Why ecommerce fraud needs a multichannel response

Ecommerce fraud doesn’t happen only online anymore. As more people worldwide gain internet access and shop online in new and different ways, fraudsters have a growing pool of potential victims and more options for committing theft.

Organized criminals now target ecommerce shoppers and sellers with schemes that combine online purchases with in-store pickups, corruption of shipping processes, and duping unsuspecting people into acting as in-person conduits for their stolen goods. Because online and offline fraud are increasingly connected, retailers must treat fraud prevention as a multichannel problem.

More transactions involve digital channels

Global internet access, particularly mobile internet access, has expanded rapidly during the past decade. The number of people worldwide with internet access grew from 1.37 billion in 2007 to 3.58 billion in 2017. Mobile traffic accounted for more than half of global internet traffic in 2017, and Gartner has projected that by 2020,  85% of consumer interactions with companies will be handled by AI, a huge change from the days when the majority of interactions were in-person or by phone.

As consumers increasingly shop online and blend online and in-person shopping experiences, even stores that now operate primarily in the brick and mortar space need to sell in digital channels in order to stay viable. Multichannel retail is virtually imperative now—but it also comes with multiple types of fraud-prevention and customer-experience challenges.

More opportunities for multi-layer fraud schemes

Organized criminals have shown over and over that they will utilize any new channel or customer touchpoint to commit fraud, so it shouldn’t be surprising that they’ve already found ways to exploit multichannel vulnerabilities to create sophisticated fraud schemes that operate across channels. Here are a few examples:

  • Buy online, pickup in store (BOPIS) fraud prevention can be challenging because it eliminates one of the most important data points for order screening – the delivery address. Even if retailers require a photo ID and email to pick up merchandise that was ordered online, fraudsters are also skilled at identity theft. Retailers that offer BOPIS must be sure their fraud prevention practices factor in these risks.
  • Social engineering is a broad term that refers to the many ways criminals acquire personal information not only from consumers but also from employees and other players in the flow of payments and shipping. Interpol’s list of social engineering fraud methods ranges from wide-scale attacks like email phishing for customer passwords to be used in account takeovers, to impersonating company executives, to diverting couriers in order to steal packages.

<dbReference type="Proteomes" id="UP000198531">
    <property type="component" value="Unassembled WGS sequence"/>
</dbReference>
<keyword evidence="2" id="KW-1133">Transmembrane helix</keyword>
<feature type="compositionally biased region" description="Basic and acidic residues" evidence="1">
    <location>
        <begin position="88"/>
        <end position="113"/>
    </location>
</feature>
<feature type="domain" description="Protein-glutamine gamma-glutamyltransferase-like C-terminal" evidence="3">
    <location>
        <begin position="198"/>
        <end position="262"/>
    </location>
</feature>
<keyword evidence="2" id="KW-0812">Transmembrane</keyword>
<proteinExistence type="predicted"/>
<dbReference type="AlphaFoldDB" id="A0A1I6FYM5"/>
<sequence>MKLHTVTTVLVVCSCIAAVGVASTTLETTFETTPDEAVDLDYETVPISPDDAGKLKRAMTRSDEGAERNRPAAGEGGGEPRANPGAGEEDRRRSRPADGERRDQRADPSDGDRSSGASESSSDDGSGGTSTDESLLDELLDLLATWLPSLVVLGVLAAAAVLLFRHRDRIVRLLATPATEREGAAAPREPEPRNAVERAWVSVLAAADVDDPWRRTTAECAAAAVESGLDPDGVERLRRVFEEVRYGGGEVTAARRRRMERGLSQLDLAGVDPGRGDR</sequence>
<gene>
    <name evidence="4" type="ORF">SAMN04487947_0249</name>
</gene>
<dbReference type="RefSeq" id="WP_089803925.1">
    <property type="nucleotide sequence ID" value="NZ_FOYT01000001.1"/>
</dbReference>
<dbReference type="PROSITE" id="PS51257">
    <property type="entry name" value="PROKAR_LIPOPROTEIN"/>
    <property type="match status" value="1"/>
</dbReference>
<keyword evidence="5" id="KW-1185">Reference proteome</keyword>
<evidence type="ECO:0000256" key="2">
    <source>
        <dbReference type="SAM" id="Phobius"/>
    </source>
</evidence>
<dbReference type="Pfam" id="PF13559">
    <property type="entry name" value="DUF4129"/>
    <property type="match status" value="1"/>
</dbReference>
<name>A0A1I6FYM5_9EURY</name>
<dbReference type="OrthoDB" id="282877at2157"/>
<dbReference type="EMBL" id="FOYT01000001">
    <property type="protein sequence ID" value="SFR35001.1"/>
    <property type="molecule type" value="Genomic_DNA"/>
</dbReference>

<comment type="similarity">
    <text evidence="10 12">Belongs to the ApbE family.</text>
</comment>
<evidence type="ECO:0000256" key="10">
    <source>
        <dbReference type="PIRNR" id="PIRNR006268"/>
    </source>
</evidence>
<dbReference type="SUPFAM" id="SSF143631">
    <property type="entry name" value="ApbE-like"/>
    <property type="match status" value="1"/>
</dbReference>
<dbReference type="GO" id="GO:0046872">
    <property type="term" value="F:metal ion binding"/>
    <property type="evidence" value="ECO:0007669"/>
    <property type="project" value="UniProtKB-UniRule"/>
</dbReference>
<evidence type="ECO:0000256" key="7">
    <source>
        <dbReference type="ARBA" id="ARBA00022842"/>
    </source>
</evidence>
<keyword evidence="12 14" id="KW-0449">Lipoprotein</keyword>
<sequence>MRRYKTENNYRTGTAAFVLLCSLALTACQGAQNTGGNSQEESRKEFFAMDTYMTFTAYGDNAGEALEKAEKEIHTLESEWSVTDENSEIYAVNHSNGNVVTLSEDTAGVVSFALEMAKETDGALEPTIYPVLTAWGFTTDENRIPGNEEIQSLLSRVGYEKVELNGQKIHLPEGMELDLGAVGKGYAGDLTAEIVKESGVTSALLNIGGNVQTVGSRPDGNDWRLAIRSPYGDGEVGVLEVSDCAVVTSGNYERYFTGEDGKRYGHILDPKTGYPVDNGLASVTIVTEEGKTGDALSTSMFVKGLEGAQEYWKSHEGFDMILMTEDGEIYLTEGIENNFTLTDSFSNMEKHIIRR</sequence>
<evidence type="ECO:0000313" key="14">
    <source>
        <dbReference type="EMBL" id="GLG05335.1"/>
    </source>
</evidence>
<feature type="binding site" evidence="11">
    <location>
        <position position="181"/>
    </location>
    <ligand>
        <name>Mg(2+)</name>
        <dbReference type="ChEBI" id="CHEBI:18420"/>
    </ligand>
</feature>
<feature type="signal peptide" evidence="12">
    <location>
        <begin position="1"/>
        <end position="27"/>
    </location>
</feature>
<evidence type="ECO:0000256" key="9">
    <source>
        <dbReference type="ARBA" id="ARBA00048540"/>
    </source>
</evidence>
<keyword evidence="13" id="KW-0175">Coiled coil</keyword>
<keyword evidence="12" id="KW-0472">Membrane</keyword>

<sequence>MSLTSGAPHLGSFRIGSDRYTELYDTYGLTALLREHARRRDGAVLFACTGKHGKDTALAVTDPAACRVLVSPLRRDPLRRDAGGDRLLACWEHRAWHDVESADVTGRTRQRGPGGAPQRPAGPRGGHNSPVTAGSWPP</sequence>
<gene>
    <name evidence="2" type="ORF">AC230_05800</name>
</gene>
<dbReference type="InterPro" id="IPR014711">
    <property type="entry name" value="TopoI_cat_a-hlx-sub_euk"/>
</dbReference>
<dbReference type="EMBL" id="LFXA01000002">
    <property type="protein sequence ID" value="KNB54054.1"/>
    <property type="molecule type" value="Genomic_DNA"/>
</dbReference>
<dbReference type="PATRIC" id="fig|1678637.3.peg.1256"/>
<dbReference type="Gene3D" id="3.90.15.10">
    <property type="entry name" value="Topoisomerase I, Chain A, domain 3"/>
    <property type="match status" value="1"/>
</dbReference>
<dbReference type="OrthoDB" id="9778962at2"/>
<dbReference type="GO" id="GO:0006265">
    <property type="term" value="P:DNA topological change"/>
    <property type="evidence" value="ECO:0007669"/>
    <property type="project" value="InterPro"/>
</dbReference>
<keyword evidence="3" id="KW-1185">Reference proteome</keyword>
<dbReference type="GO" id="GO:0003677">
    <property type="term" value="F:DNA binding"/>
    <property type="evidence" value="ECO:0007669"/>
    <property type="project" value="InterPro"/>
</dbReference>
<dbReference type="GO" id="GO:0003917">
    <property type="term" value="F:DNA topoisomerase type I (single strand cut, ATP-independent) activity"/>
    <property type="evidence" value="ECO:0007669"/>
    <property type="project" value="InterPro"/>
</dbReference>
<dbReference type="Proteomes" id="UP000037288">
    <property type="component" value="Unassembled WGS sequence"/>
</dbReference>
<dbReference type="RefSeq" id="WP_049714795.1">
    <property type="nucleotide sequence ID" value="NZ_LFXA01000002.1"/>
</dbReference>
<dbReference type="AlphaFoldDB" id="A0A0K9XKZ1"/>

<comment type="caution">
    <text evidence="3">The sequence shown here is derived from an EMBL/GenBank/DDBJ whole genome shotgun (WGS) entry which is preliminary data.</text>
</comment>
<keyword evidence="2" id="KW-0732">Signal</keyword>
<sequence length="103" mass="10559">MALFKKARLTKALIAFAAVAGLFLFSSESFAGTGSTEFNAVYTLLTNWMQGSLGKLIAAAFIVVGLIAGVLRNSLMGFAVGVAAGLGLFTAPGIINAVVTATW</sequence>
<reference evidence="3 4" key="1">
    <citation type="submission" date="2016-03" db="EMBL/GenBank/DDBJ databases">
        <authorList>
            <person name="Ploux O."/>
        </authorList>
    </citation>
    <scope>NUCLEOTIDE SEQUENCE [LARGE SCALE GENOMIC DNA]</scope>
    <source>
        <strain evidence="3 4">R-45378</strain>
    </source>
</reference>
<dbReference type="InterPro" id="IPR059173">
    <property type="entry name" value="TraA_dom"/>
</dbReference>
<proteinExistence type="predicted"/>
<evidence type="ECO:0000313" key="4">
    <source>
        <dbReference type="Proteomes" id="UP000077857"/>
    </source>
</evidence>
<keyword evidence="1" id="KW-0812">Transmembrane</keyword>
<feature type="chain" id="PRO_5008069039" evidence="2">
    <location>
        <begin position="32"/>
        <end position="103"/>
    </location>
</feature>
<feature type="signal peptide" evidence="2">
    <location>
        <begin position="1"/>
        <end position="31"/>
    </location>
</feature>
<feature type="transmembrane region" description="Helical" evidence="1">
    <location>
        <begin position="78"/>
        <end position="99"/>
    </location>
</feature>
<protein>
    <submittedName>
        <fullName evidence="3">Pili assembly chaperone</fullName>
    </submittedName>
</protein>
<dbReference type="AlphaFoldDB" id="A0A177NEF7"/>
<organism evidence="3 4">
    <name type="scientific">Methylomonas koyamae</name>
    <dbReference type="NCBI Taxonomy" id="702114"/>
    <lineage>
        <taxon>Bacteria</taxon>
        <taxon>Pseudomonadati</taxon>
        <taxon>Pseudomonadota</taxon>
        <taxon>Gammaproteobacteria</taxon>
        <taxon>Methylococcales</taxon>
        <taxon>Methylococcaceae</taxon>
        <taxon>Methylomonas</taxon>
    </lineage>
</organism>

• Colluding with individuals who work for smaller logistic companies or freight-forwarders sounds extreme, but it does happen. This allows organized criminals to avoid fraud detection when using a hijacked customer account, because they can use the real shipping address associated with that account. Then their “inside man” intercepts the package and diverts it to the fraudsters.
  • Brazen schemes involving digital and offline tactics are also in some fraudsters’ playbooks. Among the boldest I’ve seen in my career was a group that ordered products using a stolen credit card and had them delivered to the real cardholder’s home so that all the checkout data looked legitimate. After the items were delivered, the fraudsters went to the victim’s home wearing uniforms with the retailer’s name and logo, said the package had been shipped by mistake, and took it back. By the time the cardholder and retailer realized it was a scam, the perpetrators and the merchandise were long gone.

More challenges to delivering great customer experience

Combating all these fraud schemes is a challenge for retailers. The other, perhaps even bigger, challenge, is to fight these types of fraud while delivering a satisfying multichannel shopping experience for legitimate customers. Too-stringent screening can result in order approval delays, offended or frustrated customers, and brand-damaging complaints on social media. (Consider that Snapchat’s parent company briefly lost more than a billion dollars in market value after celebrity Kylie Jenner tweeted that she was no longer happy with the app.)

I’ve written before about how fraud prevention can impact customer experience. The takeaway from that discussion is that a good multichannel fraud screening program will factor in response time, false-positive reduction strategies, excellent customer service during manual reviews, and careful monitoring of evolving multichannel fraud schemes. Even if your company only sells online, combating ecommerce fraud requires something like a multichannel mindset, including lots of layers and offline safeguards as well as online tools.

It may be faster and easier to earn a customer’s trust online than in person but losing trust can happen fast in any channel. As you review your company’s fraud prevention program, remember that earning and keeping the trust of your customers is every bit as important as stopping fraud. A well-designed fraud prevention program should improve your customers’ experience across channels rather than hinder it.

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